• 2018-07
  • 2018-10
  • 2018-11
  • 2019-04
  • 2019-05
  • 2019-06
  • 2019-07
  • 2019-08
  • 2019-09
  • 2019-10
  • 2019-11
  • 2019-12
  • 2020-01
  • 2020-02
  • 2020-03
  • 2020-04
  • 2020-05
  • 2020-06
  • 2020-07
  • 2020-08
  • 2020-09
  • 2020-10
  • 2020-11
  • 2020-12
  • 2021-01
  • 2021-02
  • 2021-03
  • 2021-04
  • 2021-05
  • 2021-06
  • 2021-07
  • 2021-08
  • 2021-09
  • 2021-10
  • 2021-11
  • 2021-12
  • 2022-01
  • The ventricular integrated HFLP map of each patient


    The ventricular integrated HFLP map of each patient, from the 187-ch SAVP-ECG, was defined by the increasing gray scale and was superimposed on one spatial distribution map according the site of MI as shown in Fig. 3. The center of the integrated HFLP map of each patient was superimposed on one distribution map according the site of MI as shown in Fig. 4. The integrated HFLP maps (represented by gray scale) and the centers of HFLPs (shown as red squares) were clearly distributed from B-3 to B-6 (middle anterior chest wall) in patients with anterior MI, and in patients with lateral MI from C-2 to D-4 (left middle anterior chest wall). In patients with inferior MI, there were 2 peaks with C-1 to C-2 (upper anterior chest wall), and with C-10 to F-10 (low anterior left lateral chest wall). In patients with both anterior and inferior MI, the distribution of the integrated HFLP maps and the centers was a summation of the anterior and inferior MI patterns. This was also the case in patients with both anterior and lateral MI and in those with both inferior and lateral MI. The body surface projection of the site of integrated HFLP map recorded by 187-ch SAVP-ECG in correlation with the site of MI is shown in Fig. 5. The site of integrated HFLPs was focused on a relatively small area at the anterior chest wall in patients with anterior MI, and on an area at the anterior lateral chest wall in patients with lateral MI. However, in patients with inferior MI, the site of integrated HFLPs was scattered over the lower anterior left lateral chest wall, with the second area at the upper anterior chest wall.
    Conflict of interest
    Case report A 27-year-old man presented to the cardiology department of our hospital with syncope. He had no family history of cardiac sudden death. Syncope had repeatedly occurred, particularly during bathing or on a hot day, for 1 year. Baseline electrocardiogram (ECG) revealed no abnormality and organic CP-673451 cost disease. The Holter recording indicated signs of neither a ventricular event nor any bradycardia. During the head-up tilt (HUT) test, blood pressure decreased by 39mm Hg (from 123/78 to 84/48mm Hg) 15min after tilting. Although the heart rate also decreased abruptly from 85 to 59/min after 21min, no pause (>2.0s) was detected. Syncope or presyncope did not occur during the test (Fig. 1). No bradycardia/tachycardia (including ventricular arrhythmia) was induced by programmed electrical stimulation during the electrophysiological study. The sinus node recovery time was 1180ms. In addition, no bradycardia/pause was noted during the carotid sinus massage maneuver. Therefore, an implantable loop recorder (ILR; Reveal Dx 9528, Medtronic Inc.) was implanted for further examination. After 2 months, the patient had syncope during bathing at midnight. He was rescued from drowning in the bathtub by his family. Subsequently, he completely recovered consciousness and did not have any sequelae. Sinus arrest and a maximum ventricular pause of 10.2s were documented with ILR during this syncopal attack (Fig. 2). He was treated with permanent pacemaker implantation (ALTRUA 60 S606, Boston Scientific) and received no other medical treatment. A permanent pacemaker was programmed to the DDD at a rate of 60–120ppm and an AV delay of 250ms. Syncope did not recur, even during bathing or on a hot day, for 14 months after permanent pacemaker implantation.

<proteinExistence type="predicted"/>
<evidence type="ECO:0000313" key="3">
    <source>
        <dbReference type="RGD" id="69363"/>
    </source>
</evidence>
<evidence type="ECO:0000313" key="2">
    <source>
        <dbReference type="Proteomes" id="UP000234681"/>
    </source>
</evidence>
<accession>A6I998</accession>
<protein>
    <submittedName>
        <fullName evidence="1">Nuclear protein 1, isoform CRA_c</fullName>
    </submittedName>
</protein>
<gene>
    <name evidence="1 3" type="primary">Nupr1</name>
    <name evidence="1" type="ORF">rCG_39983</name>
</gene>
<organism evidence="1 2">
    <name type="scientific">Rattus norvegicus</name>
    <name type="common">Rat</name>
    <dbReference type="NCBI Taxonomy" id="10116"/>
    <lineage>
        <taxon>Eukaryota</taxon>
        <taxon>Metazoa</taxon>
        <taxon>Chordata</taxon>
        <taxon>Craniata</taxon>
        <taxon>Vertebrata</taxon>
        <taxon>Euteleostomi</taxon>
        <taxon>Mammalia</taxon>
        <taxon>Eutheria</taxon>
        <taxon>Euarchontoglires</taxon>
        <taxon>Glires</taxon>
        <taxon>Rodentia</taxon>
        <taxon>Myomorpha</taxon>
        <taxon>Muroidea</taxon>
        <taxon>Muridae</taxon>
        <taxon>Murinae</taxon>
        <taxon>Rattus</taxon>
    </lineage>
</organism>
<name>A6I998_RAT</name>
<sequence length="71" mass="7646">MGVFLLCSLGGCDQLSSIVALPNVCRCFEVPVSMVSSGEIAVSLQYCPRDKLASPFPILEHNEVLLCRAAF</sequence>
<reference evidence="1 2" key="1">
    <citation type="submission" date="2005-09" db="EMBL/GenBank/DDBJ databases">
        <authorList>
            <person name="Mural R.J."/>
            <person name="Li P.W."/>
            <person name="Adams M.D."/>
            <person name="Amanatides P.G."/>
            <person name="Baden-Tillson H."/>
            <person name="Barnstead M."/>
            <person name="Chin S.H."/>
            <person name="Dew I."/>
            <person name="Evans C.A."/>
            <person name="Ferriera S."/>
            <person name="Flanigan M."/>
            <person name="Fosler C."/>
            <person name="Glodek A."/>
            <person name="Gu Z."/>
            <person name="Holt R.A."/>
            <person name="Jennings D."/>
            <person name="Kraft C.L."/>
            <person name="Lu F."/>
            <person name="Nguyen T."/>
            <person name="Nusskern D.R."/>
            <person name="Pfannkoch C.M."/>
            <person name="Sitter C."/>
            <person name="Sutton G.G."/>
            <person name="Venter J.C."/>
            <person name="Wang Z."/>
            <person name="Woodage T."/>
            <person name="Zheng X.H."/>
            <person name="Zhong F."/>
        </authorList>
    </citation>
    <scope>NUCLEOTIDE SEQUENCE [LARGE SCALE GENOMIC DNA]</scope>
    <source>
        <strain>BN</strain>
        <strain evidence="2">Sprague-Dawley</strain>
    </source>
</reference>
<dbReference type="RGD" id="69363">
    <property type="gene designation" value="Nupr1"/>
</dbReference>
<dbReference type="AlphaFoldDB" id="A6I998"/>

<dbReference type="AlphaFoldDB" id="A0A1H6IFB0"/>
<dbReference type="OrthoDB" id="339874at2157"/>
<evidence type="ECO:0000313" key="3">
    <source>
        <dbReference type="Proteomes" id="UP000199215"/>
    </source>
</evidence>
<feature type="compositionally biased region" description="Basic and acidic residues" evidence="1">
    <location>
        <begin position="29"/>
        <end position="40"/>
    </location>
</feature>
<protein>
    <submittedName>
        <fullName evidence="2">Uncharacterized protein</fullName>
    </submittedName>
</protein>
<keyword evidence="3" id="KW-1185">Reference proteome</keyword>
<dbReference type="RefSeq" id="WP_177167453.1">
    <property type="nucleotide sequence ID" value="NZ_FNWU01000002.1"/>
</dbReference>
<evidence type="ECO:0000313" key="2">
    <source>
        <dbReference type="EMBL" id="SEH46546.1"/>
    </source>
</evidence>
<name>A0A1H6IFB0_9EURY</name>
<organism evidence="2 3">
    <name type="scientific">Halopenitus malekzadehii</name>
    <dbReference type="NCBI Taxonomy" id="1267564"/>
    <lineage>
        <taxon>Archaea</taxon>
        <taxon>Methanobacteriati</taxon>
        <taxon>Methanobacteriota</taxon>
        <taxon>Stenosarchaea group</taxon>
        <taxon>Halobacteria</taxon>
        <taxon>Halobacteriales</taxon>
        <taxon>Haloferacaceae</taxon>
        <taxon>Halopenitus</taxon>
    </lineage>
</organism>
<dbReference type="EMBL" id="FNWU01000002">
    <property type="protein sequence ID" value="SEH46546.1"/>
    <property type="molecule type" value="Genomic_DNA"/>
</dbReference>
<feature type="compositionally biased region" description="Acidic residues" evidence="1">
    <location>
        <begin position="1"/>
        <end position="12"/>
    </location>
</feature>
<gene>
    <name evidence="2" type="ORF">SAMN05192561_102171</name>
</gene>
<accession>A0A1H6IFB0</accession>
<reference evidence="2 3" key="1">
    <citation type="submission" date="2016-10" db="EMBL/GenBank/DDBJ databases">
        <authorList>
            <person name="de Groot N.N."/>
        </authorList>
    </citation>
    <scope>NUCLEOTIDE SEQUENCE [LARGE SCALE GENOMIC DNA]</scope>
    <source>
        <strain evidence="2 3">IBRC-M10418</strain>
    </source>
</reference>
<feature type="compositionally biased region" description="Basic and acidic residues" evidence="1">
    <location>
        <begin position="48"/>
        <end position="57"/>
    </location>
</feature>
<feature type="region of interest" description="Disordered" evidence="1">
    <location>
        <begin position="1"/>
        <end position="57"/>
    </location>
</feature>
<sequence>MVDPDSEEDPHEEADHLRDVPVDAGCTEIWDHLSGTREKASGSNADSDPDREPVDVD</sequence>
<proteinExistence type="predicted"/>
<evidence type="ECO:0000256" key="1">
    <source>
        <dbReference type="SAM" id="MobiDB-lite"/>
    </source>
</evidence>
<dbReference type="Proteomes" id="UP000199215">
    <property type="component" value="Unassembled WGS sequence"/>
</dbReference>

Discussion A neurally mediated syncope (NMS) is triggered by the autonomic nervous system. Because of RR prolongation during a syncopal attack followed by mild heart rate acceleration, the autonomic nervous system was suggested to play an important role in the case of syncope in this patient. The decreasing CP-673451 cost blood pressure supported the diagnosis of mild vasodepressor NMS. Moreover, the abrupt drop in heart rate (from 85 to 59/min) without a pause and symptoms at the end of the HUT test suggested a cardioinhibitory NMS. Finally, the sinus arrest with a long ventricular pause during spontaneous syncope was documented directly by ILR. It was suggested that, as NMS is a cardiovascular response, it should play a role in the mechanism underlying severe sinus arrest, as shown during the HUT test. Therefore, a permanent pacemaker was implanted, without other medical treatment, to prevent syncope and, consequently, drowning during bathing. The changes in blood pressure and heart rate while taking a bath are generally quite complicated. It has been reported that the autonomic nervous activity while bathing significantly affects heart rate [1].